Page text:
2001 January 16, Phlip <email@example.com>, “Re: What makes a thread?”, in comp.object, Usenet, message-ID <LSO86.59$SO5.firstname.lastname@example.org>:
This would solve the terrible problem with some newsreaders, such as www.deja.com, that >can't< display posts except in thread mode.
Noun: the phenomenon of a wiki being used for threads
1999 December 4, Ronald E Jeffries <email@example.com>, “Re: RFD: comp.object.methodology.*”, in comp.object.moderated, Usenet, message-ID <firstname.lastname@example.org>:
The XP wiki isn't really very good for thread mode. Things get modified and archived.
2002 October 16, Will Duquette <William.H.Duquette@jpl.nasa.gov>, “Wiki Lifecycle, was Re: wiki woes (and apology to JCW!)”, in comp.lang.tcl, Usenet, message-ID <email@example.com>:
I have to agree, here. On Ward Cunningham's original Wiki, they have the distinction between "thread mode" and "article mode". Much of what we have on the Tcler's Wiki is "thread mode", where the page is a list of posts by various people.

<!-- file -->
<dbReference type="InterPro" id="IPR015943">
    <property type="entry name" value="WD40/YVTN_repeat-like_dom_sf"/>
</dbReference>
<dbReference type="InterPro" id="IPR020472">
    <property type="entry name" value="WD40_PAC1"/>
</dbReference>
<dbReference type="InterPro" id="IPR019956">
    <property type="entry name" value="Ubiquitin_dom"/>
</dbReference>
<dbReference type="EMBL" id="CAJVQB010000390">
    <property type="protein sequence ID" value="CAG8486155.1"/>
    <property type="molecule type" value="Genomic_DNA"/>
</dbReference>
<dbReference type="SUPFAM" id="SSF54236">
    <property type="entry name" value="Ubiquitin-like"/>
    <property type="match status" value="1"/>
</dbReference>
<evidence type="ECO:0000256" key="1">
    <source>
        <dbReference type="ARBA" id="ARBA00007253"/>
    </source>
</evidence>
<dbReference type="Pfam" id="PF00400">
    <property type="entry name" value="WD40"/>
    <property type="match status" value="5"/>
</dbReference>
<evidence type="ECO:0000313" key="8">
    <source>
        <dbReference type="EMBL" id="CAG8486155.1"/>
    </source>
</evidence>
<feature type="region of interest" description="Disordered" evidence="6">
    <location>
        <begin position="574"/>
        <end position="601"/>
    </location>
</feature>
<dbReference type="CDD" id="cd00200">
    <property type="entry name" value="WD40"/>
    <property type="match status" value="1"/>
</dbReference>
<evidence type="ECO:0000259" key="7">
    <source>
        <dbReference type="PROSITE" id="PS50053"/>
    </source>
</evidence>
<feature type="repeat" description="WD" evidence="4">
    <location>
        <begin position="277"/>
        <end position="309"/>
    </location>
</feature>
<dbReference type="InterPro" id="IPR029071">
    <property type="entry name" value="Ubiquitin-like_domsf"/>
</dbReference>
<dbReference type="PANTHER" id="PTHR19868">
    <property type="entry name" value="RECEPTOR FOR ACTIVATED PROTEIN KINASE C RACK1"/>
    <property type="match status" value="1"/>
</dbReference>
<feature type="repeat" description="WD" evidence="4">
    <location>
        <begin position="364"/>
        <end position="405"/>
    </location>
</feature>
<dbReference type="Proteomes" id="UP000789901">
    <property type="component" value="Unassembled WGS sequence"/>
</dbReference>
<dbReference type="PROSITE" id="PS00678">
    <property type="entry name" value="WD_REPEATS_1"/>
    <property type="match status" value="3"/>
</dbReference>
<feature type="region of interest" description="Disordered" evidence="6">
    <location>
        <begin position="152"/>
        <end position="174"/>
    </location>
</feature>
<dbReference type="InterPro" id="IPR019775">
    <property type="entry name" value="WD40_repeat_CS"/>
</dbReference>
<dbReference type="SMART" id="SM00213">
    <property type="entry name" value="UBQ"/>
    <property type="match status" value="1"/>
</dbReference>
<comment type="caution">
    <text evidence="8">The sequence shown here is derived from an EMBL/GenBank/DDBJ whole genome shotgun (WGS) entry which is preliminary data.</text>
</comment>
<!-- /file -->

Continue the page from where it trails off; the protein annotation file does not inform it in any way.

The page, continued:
2006 January 13, Sulu <news.admin.net-abuse.email>, “Re: I propose the following”, in news.admin.net-abuse.email, Usenet, message-ID <Xns974AB0516ED46Sulu20STAUspamgou@127.0.0.1>:
Many wiki's goal is to become effectively authorless, in that intially[sic]thread mode discussions are signed, [...]
2008, Robert E. Cummings, Wiki writing: collaborative learning in the college classroom, illustrated edition, University of Michigan Press, ISBN9780472116713, page 162:
On one course wiki I manage, the BlogsAndWikis wiki, thread mode contributions are phrased in first person and are signed.